January 10, 2013 (REVISED February 6, 2012) "Danny Kaye and Sylvia Fine: Two Kids from Brooklyn" Exhibition Opens Feb. 14
Library Launches Kaye/Fine Website March 19 and Holds Danny Kaye Events March 23
Press Contact: Donna Urschel (202) 707-1639
Public Contact: Daniel Walshaw (202) 707-1606
Contact: Images and video clips can be accessed in the pressroom at www.loc.gov/pressroom
Danny Kaye was a versatile American actor and comedian, who enthralled audiences in the 1940s, '50s and '60s with his lively singing and dancing—on stage, on television and in films such as “White Christmas” and “Hans Christian Andersen.” His wife, Sylvia Fine, played a major role in his success, writing the music and lyrics for his songs and artfully managing and producing his engagements.
Their careers will be celebrated in a Library of Congress exhibition “Danny Kaye and Sylvia Fine: Two Kids from Brooklyn,” which opens Thursday, Feb. 14 in the Performing Arts Reading Room Gallery on the first floor of the Library’s James Madison Building, 101 Independence Ave. S.E., Washington D.C.
The exhibition is free and open to the public from 8:30 a .m. to 4:30 p.m., Monday through Saturday. It will be on view through July 27, 2013.
On March 19, the Library of Congress will launch a website featuring 2,000 items from the Danny Kaye and Sylvia Fine Collection, which is housed in the Library’s Music Division. The Library acquired the collection in 1992.
On Saturday, March 23, the Library will hold events focusing on Danny Kaye—film screenings, lectures and displays from the Kaye/Fine Collection. Further details will be announced in February.
The Library’s exhibition and events mark the 100th anniversary of the couple’s birthdays. Kaye claimed 1913 as the year of his birth, although his official birth date is Jan. 18, 1911, and Fine was born on Aug. 29, 1913.
The 56-item exhibition will feature a broad range of materials, including music holographs, typed lyric sheets, performance materials, scripts, correspondence, business papers, photographs, programs, recordings, videos and more. The items are drawn from the Danny Kaye and Sylvia Fine Collection and the Library’s Prints and Photographs Division.
The exhibition’s video station will display clips from “The Danny Kaye Show,” “An Evening with Danny Kaye and the New York Philharmonic,” the UNICEF film “Assignment Children” and a scene from Fine’s documentary “Musical Comedy Tonight II” that includes Kaye’s show-stopping number “Tchaikovsky” from “Lady in the Dark,” in which he rattles off the names of some 50 Russian composers in 39 seconds.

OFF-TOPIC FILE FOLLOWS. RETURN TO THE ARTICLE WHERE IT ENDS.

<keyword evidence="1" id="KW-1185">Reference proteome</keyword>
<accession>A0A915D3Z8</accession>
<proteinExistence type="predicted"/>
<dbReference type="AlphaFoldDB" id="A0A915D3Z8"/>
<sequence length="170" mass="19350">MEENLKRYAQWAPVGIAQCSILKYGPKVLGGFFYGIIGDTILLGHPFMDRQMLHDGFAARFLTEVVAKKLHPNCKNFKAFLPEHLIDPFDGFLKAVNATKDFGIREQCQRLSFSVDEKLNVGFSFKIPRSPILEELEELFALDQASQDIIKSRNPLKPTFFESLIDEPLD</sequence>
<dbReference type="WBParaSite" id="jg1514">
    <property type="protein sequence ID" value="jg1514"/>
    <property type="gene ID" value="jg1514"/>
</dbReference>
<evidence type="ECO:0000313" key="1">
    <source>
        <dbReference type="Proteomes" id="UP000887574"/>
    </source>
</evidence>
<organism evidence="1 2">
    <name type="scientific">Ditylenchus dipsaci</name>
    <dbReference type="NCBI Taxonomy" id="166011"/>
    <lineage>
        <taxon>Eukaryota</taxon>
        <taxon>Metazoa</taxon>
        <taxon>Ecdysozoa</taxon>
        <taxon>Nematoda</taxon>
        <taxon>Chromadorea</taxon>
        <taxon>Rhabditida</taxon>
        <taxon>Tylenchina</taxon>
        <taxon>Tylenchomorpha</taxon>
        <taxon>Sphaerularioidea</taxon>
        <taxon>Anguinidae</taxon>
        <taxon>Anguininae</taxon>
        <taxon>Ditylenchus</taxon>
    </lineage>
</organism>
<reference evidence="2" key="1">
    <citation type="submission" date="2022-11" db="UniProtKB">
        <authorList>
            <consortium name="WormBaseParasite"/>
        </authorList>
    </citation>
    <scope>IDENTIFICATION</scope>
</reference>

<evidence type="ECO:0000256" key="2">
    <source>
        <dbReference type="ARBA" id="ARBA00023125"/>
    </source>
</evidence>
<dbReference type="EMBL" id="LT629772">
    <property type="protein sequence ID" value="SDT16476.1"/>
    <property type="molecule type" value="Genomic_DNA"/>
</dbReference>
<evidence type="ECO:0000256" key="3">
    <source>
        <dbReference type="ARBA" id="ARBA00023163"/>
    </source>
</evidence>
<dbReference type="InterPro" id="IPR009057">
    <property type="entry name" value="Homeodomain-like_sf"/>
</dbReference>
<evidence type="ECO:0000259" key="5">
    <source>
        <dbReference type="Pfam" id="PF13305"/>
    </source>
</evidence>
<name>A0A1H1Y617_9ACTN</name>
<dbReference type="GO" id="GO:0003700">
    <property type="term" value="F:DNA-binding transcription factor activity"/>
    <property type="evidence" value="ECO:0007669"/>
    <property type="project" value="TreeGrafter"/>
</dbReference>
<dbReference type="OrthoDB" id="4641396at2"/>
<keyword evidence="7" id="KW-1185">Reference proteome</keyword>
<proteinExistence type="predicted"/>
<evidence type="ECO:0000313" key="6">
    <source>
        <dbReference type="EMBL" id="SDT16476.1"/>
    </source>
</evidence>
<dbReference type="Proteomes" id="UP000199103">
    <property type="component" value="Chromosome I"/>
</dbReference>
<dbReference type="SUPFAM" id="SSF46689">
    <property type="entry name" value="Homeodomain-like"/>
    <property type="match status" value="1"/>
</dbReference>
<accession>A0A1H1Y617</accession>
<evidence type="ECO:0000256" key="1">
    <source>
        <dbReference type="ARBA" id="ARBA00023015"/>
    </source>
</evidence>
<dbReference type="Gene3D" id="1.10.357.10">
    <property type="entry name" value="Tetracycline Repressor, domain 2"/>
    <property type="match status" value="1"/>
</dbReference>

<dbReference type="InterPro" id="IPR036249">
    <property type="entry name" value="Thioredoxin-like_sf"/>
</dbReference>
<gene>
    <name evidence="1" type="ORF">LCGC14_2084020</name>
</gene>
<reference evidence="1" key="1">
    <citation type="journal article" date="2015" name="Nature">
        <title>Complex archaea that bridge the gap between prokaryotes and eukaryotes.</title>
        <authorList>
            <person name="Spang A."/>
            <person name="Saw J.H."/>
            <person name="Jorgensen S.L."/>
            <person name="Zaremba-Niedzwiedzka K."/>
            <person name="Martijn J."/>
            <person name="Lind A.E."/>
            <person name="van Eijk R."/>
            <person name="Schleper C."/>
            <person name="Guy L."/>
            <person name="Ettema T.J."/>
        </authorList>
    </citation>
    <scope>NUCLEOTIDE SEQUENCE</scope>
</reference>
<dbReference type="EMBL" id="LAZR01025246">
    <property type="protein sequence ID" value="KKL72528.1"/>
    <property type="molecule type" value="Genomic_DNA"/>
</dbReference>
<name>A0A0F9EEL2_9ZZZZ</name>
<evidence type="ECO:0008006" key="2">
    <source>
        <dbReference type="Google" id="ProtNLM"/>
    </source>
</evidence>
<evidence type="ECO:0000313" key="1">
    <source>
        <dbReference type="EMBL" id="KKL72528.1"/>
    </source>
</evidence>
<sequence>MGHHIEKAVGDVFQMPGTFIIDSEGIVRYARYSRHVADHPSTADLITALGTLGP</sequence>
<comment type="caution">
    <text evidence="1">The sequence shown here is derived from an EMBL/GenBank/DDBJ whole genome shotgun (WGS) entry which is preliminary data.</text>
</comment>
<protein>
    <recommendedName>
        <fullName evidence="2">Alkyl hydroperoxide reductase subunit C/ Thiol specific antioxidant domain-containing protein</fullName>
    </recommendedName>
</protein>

In addition to their success in the entertainment industry, Kaye and Fine were dedicated humanitarians, who spent much of their free time promoting charities. Most notably, in 1954 Kaye became the first goodwill ambassador to the United Nations International Children’s Emergency Fund (UNICEF), a position he held the rest of his life.
Born in Brooklyn, Kaye started in show business as a teenager at the resorts in the Catskill Mountains. In 1939, he joined the cast of a short-lived revue called "Sunday Night Varieties." There, he met Sylvia Fine who was composing, writing, and playing piano for the show. The two bonded emotionally and professionally - they married in 1940.
In 1941 Kaye appeared in the hit Broadway musical comedy “Lady in the Dark.” His performance in the show rocked the theater world and propelled him to fame. In 1942, on Broadway, he starred in Cole Porter’s musical “Let’s Face It!” He became a standing-room-only draw at the largest and most prestigious venues, from the Roxy Theater in New York to the London Palladium. He made 17 films, including “The Secret Life of Walter Mitty” (1947) and “The Court Jester” (1956). His gifts as an actor led him to many different projects beyond film and stage, including recordings of popular songs, hosting his own television show and conducting major symphony orchestras across the world.
Fine, also born in Brooklyn, was a graduate of Brooklyn College, where she studied music. She evolved into the consummate show-biz professional, mastering every aspect of behind-the-scenes work from writing scripts and songs to organizing and producing performances. She wrote more than 100 songs for Kaye during their 40-year collaboration. Fine also took her knowledge of theater to the academic world by teaching classes on the history of musical comedy at the University of Southern California and Yale University. Later, she created three PBS specials on the subject, “Musical Comedy Tonight.”
The Library of Congress, the nation’s oldest federal cultural institution and the largest library in the world, holds more than 151.8 million items in various languages, disciplines and formats. The Library serves the U.S. Congress and the nation both on-site in its reading rooms on Capitol Hill and through its award-winning website at www.loc.gov.